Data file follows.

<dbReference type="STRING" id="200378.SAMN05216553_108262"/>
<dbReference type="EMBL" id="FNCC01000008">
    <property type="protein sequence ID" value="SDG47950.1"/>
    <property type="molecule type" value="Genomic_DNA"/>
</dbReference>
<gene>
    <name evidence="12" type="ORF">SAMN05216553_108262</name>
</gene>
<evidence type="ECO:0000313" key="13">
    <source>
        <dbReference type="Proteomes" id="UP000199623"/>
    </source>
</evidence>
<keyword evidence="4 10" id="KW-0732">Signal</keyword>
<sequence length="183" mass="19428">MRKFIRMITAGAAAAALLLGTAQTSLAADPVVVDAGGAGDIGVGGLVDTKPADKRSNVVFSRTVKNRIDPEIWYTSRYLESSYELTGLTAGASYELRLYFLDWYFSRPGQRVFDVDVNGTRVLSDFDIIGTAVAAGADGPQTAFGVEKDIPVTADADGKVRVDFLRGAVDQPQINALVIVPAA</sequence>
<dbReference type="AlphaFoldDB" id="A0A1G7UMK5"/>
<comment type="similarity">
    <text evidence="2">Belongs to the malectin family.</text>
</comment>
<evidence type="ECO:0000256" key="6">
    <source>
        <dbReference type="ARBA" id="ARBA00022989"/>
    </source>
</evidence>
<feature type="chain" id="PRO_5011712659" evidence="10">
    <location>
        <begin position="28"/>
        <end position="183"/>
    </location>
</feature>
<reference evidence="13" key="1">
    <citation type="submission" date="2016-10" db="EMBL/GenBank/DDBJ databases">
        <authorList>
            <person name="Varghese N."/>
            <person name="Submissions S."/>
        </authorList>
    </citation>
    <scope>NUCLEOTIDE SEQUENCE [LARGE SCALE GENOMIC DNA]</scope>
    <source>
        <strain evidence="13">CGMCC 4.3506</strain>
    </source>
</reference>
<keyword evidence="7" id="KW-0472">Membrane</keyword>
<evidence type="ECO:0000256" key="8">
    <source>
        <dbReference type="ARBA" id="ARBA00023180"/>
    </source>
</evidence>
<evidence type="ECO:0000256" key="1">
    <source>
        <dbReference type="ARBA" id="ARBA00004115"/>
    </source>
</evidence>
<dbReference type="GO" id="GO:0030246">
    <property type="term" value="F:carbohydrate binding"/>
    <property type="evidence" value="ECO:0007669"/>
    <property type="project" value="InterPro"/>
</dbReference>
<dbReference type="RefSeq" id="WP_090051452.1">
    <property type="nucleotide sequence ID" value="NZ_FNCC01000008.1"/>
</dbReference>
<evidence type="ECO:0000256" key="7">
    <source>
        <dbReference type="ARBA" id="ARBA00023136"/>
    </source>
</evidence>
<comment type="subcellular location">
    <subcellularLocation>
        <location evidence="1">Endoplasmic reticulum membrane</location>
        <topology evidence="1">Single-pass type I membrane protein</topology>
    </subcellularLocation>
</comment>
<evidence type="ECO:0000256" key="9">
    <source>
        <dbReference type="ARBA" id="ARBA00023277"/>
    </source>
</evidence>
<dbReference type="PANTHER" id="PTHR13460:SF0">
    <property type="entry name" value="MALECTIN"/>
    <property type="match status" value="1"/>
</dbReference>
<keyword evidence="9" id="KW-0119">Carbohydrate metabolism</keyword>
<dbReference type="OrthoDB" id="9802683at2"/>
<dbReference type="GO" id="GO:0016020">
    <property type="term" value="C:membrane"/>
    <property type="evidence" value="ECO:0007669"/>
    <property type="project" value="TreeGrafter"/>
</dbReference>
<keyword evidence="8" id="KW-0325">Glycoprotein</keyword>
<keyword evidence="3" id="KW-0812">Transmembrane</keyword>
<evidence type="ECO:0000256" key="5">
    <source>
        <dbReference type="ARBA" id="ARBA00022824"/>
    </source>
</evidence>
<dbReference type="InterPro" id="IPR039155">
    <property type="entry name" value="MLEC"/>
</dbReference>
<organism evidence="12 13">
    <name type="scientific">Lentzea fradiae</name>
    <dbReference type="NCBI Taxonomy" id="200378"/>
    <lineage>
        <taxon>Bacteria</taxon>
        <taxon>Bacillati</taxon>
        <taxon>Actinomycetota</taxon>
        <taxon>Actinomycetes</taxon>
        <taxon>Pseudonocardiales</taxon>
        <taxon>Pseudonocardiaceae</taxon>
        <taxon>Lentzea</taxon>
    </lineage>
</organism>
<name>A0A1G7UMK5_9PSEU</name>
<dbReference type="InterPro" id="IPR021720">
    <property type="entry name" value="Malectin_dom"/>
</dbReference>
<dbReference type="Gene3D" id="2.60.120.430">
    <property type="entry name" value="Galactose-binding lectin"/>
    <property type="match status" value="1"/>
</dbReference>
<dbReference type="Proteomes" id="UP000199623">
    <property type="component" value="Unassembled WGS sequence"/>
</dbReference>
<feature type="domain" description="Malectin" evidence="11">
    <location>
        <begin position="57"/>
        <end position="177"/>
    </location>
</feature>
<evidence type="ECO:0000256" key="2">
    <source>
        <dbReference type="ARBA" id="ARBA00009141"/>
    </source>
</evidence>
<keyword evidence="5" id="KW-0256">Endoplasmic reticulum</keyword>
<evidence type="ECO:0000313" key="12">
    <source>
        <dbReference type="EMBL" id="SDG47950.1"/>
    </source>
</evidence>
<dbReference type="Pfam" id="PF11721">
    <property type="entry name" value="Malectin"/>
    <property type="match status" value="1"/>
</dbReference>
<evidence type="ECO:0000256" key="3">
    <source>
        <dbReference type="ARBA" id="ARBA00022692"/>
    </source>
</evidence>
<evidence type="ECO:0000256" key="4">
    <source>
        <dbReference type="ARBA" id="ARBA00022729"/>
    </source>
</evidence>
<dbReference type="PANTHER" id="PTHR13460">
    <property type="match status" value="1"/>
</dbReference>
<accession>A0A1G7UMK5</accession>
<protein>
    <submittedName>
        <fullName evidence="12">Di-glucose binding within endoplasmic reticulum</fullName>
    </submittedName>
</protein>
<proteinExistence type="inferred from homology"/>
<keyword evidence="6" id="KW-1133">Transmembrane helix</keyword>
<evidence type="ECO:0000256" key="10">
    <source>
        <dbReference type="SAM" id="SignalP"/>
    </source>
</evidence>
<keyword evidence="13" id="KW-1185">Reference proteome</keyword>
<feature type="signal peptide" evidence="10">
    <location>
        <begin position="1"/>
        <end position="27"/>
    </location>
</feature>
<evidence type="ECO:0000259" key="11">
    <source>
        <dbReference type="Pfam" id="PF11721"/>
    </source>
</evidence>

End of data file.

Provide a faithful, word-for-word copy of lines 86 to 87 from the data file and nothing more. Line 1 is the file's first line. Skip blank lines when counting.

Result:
    <property type="evidence" value="ECO:0007669"/>
    <property type="project" value="TreeGrafter"/>